Despite Deutsch’s claims, the course that she taught was not described as focusing exclusively on issue of race and gender, calling into further question her decision to deviate from the syllabus. The course, instead, was a survey: U.S. history from 1870 to 1914. Here is the course description from the Arts&Sciences Course Bulletin (which is, for the record, considered a contract between a student and the University):

Industrialization, immigration, westward migration, and increased United States involvement in world political and economic affairs. The resulting political upheavals and the efforts of various groups to promote, control, or alter change. Not open to students who took History 129B.

For a professor intent on providing context to the charges, nothing in that description would have suggested ignoring the long Southern tradition of race-based prosecutorial misconduct, and instead choosing to focus on a context identical to that offered at the time by Mike Nifong.

At the end of the semester, another surprise greeted the players in the class: each noticed that their marks were one- or two-thirds of a grade lower than they had expected, apparently due to the subjective “participation” component of the grading.

That a figure such as Deutsch still seems unwilling to admit that no rape occurred is not surprising. That, however, she could—months after the fact—continue to justify her decision to use class time to effectively present Nifong’s preferred foundation of the case against the players is depressing. It’s no wonder that the Duke administration never investigated allegations last spring of improper behavior by professors toward lacrosse players.

Tuesday, May 29, 2007

Seligmann to Brown

Reade Seligmann has decided to attend Brown University, beginning in fall 2007.

“I am excited and proud, he said today, “to be attending Brown University. I hope to make them proud of accepting me as a student. I am looking forward to just being a student again.

He also spoke to his teammates and coaches at Duke: I appreciate the support and loyalty of my teammates and coaches at Duke. I will miss them. I know that they will understand why I cannot return to Duke. I have been proud to be a part of their team and I am grateful for the support they have given to me over the past year.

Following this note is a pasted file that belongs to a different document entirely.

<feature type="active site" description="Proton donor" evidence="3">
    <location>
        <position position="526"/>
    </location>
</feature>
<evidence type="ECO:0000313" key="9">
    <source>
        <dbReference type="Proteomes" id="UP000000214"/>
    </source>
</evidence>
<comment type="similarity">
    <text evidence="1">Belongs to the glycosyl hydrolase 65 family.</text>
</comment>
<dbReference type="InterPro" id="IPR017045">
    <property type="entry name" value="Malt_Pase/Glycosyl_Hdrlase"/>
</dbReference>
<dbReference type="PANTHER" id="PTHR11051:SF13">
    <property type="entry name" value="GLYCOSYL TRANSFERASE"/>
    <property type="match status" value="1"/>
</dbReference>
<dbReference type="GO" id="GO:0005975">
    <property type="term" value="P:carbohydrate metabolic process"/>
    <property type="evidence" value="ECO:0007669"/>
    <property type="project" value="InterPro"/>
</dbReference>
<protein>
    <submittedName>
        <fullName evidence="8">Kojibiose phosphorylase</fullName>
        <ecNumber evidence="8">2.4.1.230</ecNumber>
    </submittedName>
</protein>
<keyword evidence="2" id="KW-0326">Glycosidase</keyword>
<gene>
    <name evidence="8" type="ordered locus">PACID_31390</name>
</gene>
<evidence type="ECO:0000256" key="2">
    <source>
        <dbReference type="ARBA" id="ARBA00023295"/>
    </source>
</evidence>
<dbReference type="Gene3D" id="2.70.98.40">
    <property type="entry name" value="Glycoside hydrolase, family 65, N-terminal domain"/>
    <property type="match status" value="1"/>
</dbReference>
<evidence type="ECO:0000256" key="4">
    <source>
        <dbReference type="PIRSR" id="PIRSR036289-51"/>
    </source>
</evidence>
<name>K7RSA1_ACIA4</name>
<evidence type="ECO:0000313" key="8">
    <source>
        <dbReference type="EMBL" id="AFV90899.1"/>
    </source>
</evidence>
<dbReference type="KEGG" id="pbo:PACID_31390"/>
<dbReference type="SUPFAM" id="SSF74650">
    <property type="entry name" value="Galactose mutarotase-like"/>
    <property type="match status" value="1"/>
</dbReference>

Standing Out

This case is a reminder about the dangers of overgeneralization. “The mainstream media is all bad.” Can anyone equate how Joe Neff covered the case with Duff Wilson’s approach? “Civil rights leaders abandoned their principles.” Can anyone equate Jim Coleman’s response with that of Irving Joyner? “TV covered the case in a shallow fashion.” Can anyone equate 60 Minutes with Nancy Grace?

A similar need for specific analysis occurs in dealing with sports journalists. John Feinstein, Mike Wise, and Mark Purdy have been embarrassing in their work. Yet Aaron Beard covered not only the sports angle of the case exceedingly well, but also was the lead reporter for AP’s solid coverage. And Jason Whitlock was one of the first journalists—of any specialty—to identify the correct storyline for the case.

A sensational column by Yahoo Sports’ Dan Wetzel should be added to the work of Beard and Whitlock. In a week when so many sports reporters seemed to be writing the exact same story (the party was bad, the players aren’t choirboys), Wetzel produced a column that stood out, by introducing readers to an aspect of the players’ personal experience over the past 15 months that has received almost no attention from the national media.

His thesis? “This was a team, in many ways, without a school because it was a school, in many ways, that didn’t want a team. Some faculty members still don’t want it, no matter the dropped charges, the exposed lies and the track record of model behavior since.”

Co-captain Matt Danowski offered one of the most perceptive comments I’ve seen on the situation that the players faced:

We weren’t winning for Duke itself. We weren’t winning for the faculty. We weren’t winning for the students. We were winning for ourselves. It sounds cliché, but at one point all we had was 41 guys and our family. We didn’t have student support. We didn’t have faculty support. It was really just about us.

Danowski’s father, head coach John Danowski, analyzed the faculty’s responses to the allegations last spring: “It was an opportunity for people to move their agendas along. That’s the world. The world is about politics. It’s not about right and wrong or truth.”

As Wetzel noted, “There have been few apologies, fewer retractions. Not from fellow students, not from professors, not from administrators.” To my knowledge, a total of two Duke professors have apologized for their response to the case—Arlie Petters for signing the Group of 88’s statement, Thomas Crowley for submitting an inaccurate op-ed to the Herald-Sun.

Two other Group members privately apologized to lacrosse players, only to, incredibly, retract their apologies by signing the “clarifying” statement, which asserted that the signatories would not apologize for signing the Group of 88 ad. No other Group member has apologized—and many have said they’d do it all over again. The only apology from an administrator came after John Burness’ ill-founded attack on the players’ character on the eve of the innocent proclamation.

In the end, Wetzel (who actually talked to coaches and players on the team, unlike Wise, Feinstein, or Purdy) found out that the players, mostly